Saturday, January 05, 2013

Happy New Year! 
Alles Gute für 2013, Gesundheit, Glück und Erfolg!


Thursday, January 27, 2011

Security Architecture – moving forward with an approach to outline a framework

It is a key success criteria in system development and architecture to improve and extend models, procedures and underlying frameworks. This is especially needed when it comes to cyber security of complex systems. I started recently to improve my framework for a robust security architecture. Many stakeholders tend to start with the details in such complex systems which may result in missing overall requirements and ramifications. Security in the scope of vast, distributed systems needs to be specified, designed, implemented and operated based on a solid framework – let’s call it a Security Architecture. I have seen many approaches in order to cover this tricky task. Many of them tend to be too complex. Unfortunately, complexity is not a driver for security (in contrast to simplicity). On the other hand, it’s a tough job to keep the Security Architecture for huge systems simple. Beside the need for a simple approach, transparency and clearness in the scope of Security Architecture are important attributes that should be addresses as key-objective. Security controls need to be structured and encapsulated in the relevant components of the Security Architecture in a clear and traceable manner. I prefer a structure consisting of the following main components:

  1. Security Infrastructure [ Communication and Network Security, Perimeter Security, …]
  2. System Security Services [ Access Control, Identity Management, Credential Management, Audit, Backup and Recovery, …]
  3. Application Security [ Operation Systems, Databases, Web and Application Server, SaaS, Enterprise Applications, Collaboration, and Messaging, … ]
  4. Service Security [ System Maintenance, System Operation, Change Management, Incident Management, Event Management and Forensics, Stakerholder & User Feedback, ...]
  5. Security Management [ Policies and Roles, Risk Management, Training and Awareness, Secure Coding, Design Principles, Algorithms]
The components 1-4 are the basic layers of the Security Architecture. A more vertical component is Security Management which covers and affects all the other 4 essential parts of the Security Architecture.

Wednesday, December 22, 2010

Ein gesegnetes Weihnachtsfest!




















Merry Christmas and Good Times in 2011!


Tuesday, October 19, 2010

It's autumn













River Elbe, October 2010 [webduke pics]

Friday, October 15, 2010

Security must be based on a solid (security) architecture

We can read a lot about vulnerabilities, malicious code and horrifying threat scenarios these days. And, we can also learn from all these experts how to fight this. Actually, there is nothing about war and weapons (that could help anyhow). Everything is about solid requirement management (covering security from the very beginning), a decent architecture as well as a design which addresses security seriously. Sure, the team must be qualified to handle this. Just some thoughts: A sustainable architecture is composed of discrete elements, called components. Components are the core parts of architecture. Their design and composition is essential to meet the requirement for a sustainable architecture. Beside these factors, security is another success criterion. Components must be secured in accordance with industry recommended practices. Design and implementation must adhere to security principles, design patterns and coding rules. They must be configured according to the security policies of the organization. This must apply for all components the architecture consists of. Remember the weakest link paradigm; one weak component could compromise the security of the whole architecture. Components which expose interfaces to the “outside world”, like user or communication interfaces are especially under attack or even the entry point for an intruder. This must be considered when specifying, designing and developing these entities. And, interfaces must be well-defined to support an integrative approach in order to achieve end-to-end security. The idea behind this is that a system that is composed of components must assure security when sending or receiving message from on or more component to another and even beyond the system.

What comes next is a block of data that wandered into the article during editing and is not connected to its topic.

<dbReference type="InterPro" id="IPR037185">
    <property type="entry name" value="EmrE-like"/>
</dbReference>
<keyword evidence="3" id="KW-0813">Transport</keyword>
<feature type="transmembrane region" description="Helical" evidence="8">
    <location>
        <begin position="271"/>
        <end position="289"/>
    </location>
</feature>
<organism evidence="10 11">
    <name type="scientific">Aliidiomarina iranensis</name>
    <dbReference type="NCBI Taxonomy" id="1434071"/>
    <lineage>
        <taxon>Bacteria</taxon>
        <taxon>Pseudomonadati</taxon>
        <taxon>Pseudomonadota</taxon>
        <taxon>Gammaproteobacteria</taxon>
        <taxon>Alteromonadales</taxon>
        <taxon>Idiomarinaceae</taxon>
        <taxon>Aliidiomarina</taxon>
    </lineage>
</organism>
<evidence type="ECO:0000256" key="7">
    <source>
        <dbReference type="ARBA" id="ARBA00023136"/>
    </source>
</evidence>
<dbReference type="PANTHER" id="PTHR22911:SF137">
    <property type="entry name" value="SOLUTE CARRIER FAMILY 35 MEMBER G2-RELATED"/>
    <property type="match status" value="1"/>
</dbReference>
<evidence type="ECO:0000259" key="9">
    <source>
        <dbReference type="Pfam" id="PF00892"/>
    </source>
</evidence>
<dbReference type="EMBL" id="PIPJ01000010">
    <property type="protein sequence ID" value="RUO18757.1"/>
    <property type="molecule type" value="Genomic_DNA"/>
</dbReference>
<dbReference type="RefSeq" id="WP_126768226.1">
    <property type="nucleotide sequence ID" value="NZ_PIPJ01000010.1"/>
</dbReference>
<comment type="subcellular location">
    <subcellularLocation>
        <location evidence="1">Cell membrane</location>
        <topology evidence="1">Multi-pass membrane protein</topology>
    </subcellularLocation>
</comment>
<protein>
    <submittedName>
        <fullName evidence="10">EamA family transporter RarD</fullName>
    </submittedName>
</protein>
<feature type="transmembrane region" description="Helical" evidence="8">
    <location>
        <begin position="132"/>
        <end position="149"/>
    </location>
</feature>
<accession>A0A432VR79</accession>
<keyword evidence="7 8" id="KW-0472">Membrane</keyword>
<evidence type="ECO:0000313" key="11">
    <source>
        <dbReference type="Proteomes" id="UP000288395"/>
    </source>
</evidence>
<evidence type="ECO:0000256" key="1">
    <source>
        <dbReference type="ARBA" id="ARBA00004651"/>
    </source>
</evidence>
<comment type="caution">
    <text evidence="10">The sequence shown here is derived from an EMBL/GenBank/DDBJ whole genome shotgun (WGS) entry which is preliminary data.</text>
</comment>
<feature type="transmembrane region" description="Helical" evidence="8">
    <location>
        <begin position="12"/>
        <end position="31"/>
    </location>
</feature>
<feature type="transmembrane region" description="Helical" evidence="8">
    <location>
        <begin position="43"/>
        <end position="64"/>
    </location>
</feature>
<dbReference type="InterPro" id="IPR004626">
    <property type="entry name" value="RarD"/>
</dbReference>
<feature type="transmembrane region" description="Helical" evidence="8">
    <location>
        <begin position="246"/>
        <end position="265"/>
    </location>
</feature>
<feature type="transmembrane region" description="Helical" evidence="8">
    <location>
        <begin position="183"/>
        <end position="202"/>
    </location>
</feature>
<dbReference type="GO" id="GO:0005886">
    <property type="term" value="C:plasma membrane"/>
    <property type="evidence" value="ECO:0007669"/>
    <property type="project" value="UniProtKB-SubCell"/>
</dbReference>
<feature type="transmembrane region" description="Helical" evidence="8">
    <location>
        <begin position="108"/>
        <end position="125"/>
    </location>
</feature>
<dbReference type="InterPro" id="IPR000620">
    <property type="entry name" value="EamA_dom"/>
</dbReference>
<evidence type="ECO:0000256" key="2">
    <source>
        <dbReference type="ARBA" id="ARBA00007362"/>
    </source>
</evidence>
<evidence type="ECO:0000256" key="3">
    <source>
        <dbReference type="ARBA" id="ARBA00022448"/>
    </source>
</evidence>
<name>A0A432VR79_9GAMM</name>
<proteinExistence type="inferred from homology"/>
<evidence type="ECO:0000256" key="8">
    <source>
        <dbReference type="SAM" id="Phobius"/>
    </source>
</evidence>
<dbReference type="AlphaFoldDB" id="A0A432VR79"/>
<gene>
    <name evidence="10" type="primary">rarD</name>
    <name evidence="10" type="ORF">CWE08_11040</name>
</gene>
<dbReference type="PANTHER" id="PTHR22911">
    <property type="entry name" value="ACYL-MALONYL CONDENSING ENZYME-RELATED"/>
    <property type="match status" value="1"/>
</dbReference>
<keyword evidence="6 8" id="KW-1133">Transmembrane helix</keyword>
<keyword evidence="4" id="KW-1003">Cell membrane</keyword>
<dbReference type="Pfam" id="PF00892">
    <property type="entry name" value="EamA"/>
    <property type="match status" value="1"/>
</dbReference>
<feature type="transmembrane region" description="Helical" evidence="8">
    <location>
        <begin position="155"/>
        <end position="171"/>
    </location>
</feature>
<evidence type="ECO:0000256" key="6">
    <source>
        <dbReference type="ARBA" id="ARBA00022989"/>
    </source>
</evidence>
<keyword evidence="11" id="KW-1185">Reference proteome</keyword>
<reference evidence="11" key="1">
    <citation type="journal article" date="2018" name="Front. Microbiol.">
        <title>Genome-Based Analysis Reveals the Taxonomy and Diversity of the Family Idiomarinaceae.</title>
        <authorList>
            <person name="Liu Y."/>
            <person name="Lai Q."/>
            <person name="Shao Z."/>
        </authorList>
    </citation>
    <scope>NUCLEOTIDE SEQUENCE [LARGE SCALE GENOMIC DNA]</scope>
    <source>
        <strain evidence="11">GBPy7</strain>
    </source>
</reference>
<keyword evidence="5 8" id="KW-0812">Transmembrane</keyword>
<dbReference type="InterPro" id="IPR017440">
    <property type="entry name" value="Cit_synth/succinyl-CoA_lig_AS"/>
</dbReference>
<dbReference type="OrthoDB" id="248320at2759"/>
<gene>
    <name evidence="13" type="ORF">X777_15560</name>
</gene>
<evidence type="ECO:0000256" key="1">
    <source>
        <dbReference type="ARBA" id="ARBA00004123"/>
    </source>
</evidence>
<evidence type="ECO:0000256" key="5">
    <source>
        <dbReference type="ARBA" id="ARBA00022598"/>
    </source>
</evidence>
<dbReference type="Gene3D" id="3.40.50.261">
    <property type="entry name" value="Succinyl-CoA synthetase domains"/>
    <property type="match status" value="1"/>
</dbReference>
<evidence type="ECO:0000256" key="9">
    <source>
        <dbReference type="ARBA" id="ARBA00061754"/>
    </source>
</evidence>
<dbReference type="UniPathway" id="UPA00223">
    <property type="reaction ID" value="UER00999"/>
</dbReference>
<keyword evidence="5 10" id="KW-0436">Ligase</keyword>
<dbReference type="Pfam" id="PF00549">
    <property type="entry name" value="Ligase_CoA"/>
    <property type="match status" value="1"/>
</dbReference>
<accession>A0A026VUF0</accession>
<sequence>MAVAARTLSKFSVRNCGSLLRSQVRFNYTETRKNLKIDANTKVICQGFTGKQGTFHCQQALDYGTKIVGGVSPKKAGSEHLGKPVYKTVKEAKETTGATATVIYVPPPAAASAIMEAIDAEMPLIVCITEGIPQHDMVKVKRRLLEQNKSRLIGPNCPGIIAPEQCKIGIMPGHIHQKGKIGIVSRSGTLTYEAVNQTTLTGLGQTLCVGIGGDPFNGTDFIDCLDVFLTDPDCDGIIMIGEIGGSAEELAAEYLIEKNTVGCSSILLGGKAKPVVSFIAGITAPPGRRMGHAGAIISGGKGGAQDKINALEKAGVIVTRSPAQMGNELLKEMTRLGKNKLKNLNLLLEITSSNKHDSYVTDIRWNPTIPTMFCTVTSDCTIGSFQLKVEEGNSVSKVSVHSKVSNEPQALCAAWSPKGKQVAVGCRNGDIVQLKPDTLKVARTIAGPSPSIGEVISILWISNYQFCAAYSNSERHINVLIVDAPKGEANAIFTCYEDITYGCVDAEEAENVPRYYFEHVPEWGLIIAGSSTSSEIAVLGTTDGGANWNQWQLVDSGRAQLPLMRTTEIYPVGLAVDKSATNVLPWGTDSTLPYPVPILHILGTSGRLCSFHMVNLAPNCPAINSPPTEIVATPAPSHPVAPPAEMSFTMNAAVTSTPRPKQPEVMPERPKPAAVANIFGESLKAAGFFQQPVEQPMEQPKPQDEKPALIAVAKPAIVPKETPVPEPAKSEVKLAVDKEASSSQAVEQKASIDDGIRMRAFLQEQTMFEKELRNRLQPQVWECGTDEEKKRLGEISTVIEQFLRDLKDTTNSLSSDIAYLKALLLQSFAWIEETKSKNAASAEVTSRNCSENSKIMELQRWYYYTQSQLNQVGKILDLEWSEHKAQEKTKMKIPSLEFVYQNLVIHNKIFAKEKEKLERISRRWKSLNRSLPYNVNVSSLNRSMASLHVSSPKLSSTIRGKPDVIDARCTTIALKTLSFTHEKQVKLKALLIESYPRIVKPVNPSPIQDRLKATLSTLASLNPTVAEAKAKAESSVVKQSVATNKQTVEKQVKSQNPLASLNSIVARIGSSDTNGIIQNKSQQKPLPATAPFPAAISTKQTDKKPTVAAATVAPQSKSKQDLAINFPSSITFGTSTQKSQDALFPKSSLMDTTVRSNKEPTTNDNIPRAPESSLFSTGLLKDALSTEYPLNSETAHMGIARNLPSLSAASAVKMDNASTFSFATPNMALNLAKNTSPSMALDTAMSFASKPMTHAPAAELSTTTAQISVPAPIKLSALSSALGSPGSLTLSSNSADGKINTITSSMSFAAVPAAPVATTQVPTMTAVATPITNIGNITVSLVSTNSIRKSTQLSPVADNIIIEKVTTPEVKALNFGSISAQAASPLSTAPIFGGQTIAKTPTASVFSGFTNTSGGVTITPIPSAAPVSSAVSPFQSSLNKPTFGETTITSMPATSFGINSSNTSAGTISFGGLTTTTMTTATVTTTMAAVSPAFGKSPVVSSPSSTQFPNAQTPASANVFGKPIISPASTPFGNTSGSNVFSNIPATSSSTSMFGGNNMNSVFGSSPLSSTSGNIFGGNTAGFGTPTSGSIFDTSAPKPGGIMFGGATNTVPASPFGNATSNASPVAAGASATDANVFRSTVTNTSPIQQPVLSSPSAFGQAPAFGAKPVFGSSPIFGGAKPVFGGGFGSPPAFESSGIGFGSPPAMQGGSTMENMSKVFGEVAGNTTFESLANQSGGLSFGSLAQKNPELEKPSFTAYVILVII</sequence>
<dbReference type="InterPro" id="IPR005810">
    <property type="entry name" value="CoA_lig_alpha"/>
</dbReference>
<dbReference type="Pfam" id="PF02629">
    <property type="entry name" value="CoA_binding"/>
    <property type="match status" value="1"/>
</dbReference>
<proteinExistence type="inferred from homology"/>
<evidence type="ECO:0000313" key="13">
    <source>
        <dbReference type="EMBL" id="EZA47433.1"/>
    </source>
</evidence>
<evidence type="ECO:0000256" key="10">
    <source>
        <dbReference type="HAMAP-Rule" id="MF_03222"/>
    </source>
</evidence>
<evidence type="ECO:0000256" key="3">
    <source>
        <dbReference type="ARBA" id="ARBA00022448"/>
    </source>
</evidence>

Wednesday, July 28, 2010

Robustness and resilience of large distributed applications and networks

In the area of clouds and large distributed automation and control networks, we need to deal with a vast number of (growing) endpoints integrated in the (dynamic) system. It is probably a misconception to assume that all these peers could be protected comprehensively at any time. Hence, it must be an important objective that the protection of the entire system must not depend on the security status (pertaining integrity, confidentiality and availability) of each and every endpoint. In other words, a compromised node must not affect or infect the stability and protection of the entire distributed system. This shall be adressed in the system and security architecture and needs to be defined (and tested !) as a crucial requirement. A (layered) defense in depth, as a general design principle, can help to meet this requirement. In addition, intrusion detection, prevention and a quick isolation of the compromised node can help to minimize the overall impact. Plan for failure is the underlying principle to implement this efficiently. Beside these classical security precautions and controls, a robust design as well as adequate redandancy mechanisms for critical subsystems can support the system stability.